Undergraduate thrives on biometrics research
Written by TechPurdue // November 1, 2011 // Alumni & Friends, Business & Industry, Current Students, Faculty & Staff, Prospective Students, Research, Security and Forensics, Students, Technology Leadership and Innovation // No comments
Within the span of five weeks, Mike Brockly, a senior industrial technology major from Griffith, Ind., will have presented two research papers on two continents. It all started with a required 300-level biometrics course: IT 34500 (Automatic Identification and Data Capture).
“I didn’t even know what it meant,” he said about the class. “Once we got into it, I fell in love with it. After the class was over, I told the professor I was really interested in biometrics, and he recommended that I take IT54500 (Biometrics Technology and Applications). That class opened me up to all the possibilities that the field offers.”
As part of the class requirements, Brockly volunteered to work on a project focused on dynamic signature verification. His professor, Stephen Elliott, assigned Brockly to work on the project with two researchers from the University of Kent, Canterbury, UK: Richard Guest, a professor, and James Scott, a graduate student. Purdue has worked closely with the team at Kent on several biometric research projects, and both are actively involved in biometric standardization development.
“When someone signs on a digitizer tablet, you can measure pressure, how long it takes to sign, speed, velocity, tangents of curves,” he said. “We took the process for signing and broke down every possible error that could occur. We used the Human Biometric Sensor Interaction (HBSI) model that was created by a former Purdue grad student for finger print sensors. Dynamic signatures have never been looked at by behavioral HBSI. We categorized the errors and then revised the HBSI model based on what we found.”
This research allows for a deeper understanding of how humans interact with the biometric devices rather than focusing on the performance of the technology, Elliott said.
“It was a little nerve-wracking. I may have been one of the youngest people in the room, if not the youngest,” he said. “Presenting to 40-50 distinguished people in the field was kind of intimidating and a great experience. Everyone has so much extra work to do; there’s not enough workers in the field to do it. It was a really great time to share stories with people and share ideas. Everyone’s asking questions and everyone wants to know the next why or how.”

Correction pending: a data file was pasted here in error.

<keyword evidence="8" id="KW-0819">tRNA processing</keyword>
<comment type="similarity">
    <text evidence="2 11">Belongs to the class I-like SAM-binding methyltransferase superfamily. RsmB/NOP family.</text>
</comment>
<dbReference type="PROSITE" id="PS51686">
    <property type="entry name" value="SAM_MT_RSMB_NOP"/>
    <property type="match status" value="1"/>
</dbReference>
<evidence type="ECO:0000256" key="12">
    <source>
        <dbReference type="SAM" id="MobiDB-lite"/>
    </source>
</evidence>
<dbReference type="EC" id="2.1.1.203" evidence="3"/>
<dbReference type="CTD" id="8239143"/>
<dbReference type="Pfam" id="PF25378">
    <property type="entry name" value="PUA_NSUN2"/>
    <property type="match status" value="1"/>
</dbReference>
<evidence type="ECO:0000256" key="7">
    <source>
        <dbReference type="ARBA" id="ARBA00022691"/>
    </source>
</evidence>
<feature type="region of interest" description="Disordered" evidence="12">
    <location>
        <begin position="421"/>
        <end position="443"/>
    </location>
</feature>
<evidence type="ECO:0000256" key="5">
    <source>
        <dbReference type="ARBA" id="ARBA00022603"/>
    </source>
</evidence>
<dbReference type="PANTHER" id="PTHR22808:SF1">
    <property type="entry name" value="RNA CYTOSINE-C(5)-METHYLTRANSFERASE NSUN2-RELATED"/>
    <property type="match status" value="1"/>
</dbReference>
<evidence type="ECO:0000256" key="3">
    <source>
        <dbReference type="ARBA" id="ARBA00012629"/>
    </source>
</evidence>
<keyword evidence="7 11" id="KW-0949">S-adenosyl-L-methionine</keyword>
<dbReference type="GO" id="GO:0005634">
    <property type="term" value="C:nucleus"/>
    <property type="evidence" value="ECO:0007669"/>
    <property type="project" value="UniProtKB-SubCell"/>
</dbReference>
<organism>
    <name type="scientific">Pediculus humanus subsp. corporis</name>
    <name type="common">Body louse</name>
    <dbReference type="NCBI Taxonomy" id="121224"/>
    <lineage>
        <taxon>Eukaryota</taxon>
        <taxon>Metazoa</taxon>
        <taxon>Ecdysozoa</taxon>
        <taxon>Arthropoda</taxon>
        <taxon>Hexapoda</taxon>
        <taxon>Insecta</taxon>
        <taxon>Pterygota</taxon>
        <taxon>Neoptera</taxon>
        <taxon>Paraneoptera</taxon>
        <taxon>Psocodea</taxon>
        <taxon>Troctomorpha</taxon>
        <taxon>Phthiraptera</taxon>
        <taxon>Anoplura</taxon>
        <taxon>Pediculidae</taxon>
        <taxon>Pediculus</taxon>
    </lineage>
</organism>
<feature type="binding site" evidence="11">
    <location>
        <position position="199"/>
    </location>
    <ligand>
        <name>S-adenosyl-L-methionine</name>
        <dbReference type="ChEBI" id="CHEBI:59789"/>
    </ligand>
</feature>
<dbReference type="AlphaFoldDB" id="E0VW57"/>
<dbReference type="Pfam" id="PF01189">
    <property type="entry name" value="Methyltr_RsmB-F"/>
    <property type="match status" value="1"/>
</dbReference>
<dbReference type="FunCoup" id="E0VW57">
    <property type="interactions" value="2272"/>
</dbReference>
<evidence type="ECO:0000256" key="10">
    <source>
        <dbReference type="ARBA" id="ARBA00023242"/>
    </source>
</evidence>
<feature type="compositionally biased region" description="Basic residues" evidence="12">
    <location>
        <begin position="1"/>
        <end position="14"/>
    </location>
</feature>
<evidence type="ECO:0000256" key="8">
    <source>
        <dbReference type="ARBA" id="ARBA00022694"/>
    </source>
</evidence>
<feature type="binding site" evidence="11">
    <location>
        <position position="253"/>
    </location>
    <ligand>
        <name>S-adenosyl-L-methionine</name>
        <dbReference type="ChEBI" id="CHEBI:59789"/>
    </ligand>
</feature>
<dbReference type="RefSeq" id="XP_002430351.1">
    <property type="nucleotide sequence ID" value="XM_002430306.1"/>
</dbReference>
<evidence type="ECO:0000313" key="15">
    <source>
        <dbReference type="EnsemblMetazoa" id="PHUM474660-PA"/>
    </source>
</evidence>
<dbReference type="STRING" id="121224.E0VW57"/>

Brockly said the experience has helped hone his writing skills for other Purdue classes. The fresh perspectives he experienced at the conference have helped him think more creatively about his own projects, too.
The experience and success of the project made him excited to try a second. He worked with Elliott on a paper during the summer that has been accepted at the 7th International Conference on Information Technology and Application in Sydney, Australia. He will present “Image Quality, Performance, and Classification — the Impact of Finger Location” with Elliott Nov. 21-24.
When Brockly enrolled in the IT program, graduate school was not part of his future plans. But the urgent need for research in the biometrics field changed his mind. Brockly will graduate in December and then start graduate school in the College of Technology in January.
“It’s just awesome. The College of Technology has given me such a great chance; I couldn’t be happier with the way things have turned out,” he said.
View the PowerPoint slide show featuring Brockly’s research.
Publication citations for Brockly’s undergraduate research:
• M. Brockly, R. Guest, S. Elliott, J. Scott, 2011. “Dynamic Signature Verification and the Human Biometric Sensor Interaction Model.” 45th Annual 2011 International Carnahan Conference on Security Technology, Mataro, Barcelona, Spain, October 18-21, 2011.
• M. Brockly, S. Elliott, 2011. “Image Quality, Performance, and Classification – the Impact of Finger Location.” 7th Annual 2011 International Conference on Information Technology and Application, Sydney, Australia, November 21-24 2011.